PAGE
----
top of page

Common Myths About Estate Planning: Debunked (Part I)

Estate planning is the process of anticipating and making arrangement for the management and distribution of assets in the event that the individual dies or becomes incapacitated during their life. It is estimated that over half of adults that live in the United States do not have an updated estate plan. Therefore, for over half of adult Americans, when they pass away, the assets in their estate fall subject to the default distribution set by law that exists in their state at the time of their death. For many, the default distribution laws, otherwise known as intestate laws, do not efficiently transfer assets to the persons or organizations according to their true wishes. The intestate distribution process through probate court can also be very untimely and costly. The only way to avoid intestate laws and a probate administration is to establish an estate plan. Every adult in the United States should create an estate plan and maintain that estate plan over the course of their lifetime so that their assets get to where they wish for them to go. However, there are some common misconceptions about estate planning that prevent individuals from moving forward in creating an estate plan. This article serves to address and debunk the first three of the most common estate planning myths.

1. Estate planning is for wealthy people.

Every single person, no matter the amount of wealth they have acquired during their lifetime, have something in common for estate planning purposes - every asset or piece of personal property they own will be subject to a probate administration and intestate laws at their death unless action is taken. While the recommended type of estate plan will differ depending on several factors, one being the value of an individual’s assets, every adult in the United States must take affirmative estate planning action to keep assets out of a probate administration and control who receives their assets. This is true for an individual with $100 or $100 million in their bank account.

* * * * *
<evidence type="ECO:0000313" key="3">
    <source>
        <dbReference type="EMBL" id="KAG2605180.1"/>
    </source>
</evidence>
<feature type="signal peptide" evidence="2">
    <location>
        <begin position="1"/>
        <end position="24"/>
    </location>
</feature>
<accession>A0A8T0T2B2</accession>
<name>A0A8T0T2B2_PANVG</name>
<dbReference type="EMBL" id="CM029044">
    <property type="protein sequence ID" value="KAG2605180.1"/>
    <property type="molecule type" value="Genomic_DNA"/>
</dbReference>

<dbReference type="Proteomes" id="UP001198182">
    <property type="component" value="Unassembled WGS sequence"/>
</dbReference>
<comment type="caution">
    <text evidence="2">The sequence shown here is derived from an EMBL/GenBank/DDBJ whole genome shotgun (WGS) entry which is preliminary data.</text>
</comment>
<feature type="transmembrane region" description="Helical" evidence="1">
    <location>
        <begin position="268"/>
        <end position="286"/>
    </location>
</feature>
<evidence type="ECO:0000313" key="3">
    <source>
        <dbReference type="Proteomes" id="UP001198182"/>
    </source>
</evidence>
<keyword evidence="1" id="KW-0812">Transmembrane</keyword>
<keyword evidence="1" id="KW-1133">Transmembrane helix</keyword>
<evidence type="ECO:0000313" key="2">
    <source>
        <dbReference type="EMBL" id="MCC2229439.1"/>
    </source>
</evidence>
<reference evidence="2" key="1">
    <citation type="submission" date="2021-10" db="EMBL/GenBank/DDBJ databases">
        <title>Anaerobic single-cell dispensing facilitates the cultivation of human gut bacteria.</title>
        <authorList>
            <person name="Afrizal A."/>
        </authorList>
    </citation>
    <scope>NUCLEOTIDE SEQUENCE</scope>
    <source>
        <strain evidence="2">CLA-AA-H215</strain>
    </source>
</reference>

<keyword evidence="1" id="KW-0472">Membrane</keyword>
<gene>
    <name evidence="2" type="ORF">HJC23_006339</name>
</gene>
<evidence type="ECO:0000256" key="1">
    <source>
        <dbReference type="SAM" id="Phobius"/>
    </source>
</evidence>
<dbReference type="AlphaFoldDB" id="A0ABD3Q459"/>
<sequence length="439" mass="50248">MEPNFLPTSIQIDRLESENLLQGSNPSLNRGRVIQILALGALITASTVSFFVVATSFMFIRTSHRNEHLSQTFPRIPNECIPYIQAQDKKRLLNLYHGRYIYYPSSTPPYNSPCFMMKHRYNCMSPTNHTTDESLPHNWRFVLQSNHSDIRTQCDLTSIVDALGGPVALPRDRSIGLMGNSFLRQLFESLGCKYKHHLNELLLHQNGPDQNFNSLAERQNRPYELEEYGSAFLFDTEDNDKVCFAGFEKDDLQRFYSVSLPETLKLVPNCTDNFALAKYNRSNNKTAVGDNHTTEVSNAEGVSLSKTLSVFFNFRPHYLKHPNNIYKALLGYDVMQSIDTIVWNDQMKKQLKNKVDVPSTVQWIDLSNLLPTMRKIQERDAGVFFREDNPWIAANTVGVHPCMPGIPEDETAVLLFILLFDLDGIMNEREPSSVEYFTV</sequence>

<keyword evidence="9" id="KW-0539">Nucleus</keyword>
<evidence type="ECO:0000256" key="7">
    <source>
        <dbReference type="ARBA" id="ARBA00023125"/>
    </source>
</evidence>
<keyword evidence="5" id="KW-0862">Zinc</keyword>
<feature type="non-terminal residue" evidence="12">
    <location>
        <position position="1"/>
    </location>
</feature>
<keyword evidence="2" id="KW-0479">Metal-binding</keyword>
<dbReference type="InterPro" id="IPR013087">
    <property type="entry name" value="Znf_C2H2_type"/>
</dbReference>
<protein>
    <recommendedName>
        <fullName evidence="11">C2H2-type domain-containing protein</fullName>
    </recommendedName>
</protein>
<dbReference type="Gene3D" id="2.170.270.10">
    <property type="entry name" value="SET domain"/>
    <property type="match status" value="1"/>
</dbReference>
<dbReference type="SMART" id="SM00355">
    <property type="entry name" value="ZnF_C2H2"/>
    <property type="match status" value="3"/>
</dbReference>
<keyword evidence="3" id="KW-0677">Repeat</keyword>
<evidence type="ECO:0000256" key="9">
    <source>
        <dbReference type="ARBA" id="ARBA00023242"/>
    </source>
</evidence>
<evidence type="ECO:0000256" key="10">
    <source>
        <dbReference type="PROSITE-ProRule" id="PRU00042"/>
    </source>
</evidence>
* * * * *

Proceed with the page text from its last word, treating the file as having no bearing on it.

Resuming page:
2. Estate planning is for people of a certain age.

This statement is both a truth and a myth. It is true that a person does not have the capacity to execute estate planning documents until they reach the age of majority (often 18 years old). On the other hand, estate planning is not just for individuals who are of an advanced age, which is the common misconception here. The estate planning needs of an individual in their 30’s will differ from an individual in their 60’s, but the need for an estate plan is still present. Both individuals have the opportunity to prepare for their incapacity during life and the transfer of their assets upon their death. As much as it is difficult to think about, individuals in both age groups could get hit by the beer truck tomorrow. If that happens, unless they utilize an estate plan, there is no affirmative plan in place and default laws apply, which often does not reflect the individual’s wishes and requires the filing of a case in probate court.

3. Estate plans are permanent or can’t be changed.

Unless any portion of your estate plan in irrevocable, each and every piece of it can be changed or revoked at any time you wish so long as you maintain the capacity to execute estate planning documents. Due to the permanent nature of an irrevocable action, Rosenacker Law Office takes the time to not only emphasize that your action cannot be changed down the road, but to ensure that you have full knowledge of the consequences of your action. Please note though that irrevocable actions in estate planning are rare and completely optional.

Stay tuned for Part II as we set the record straight on more estate planning myths.

23 views0 comments

Recent Posts

See All

What is an estate?

When an individual passes away, there is much talk of their “estate”. Most often, outside of the legal world, this word is used to refer to the assets and belongings that the deceased individual has l


Rated 0 out of 5 stars.
No ratings yet

Add a rating
bottom of page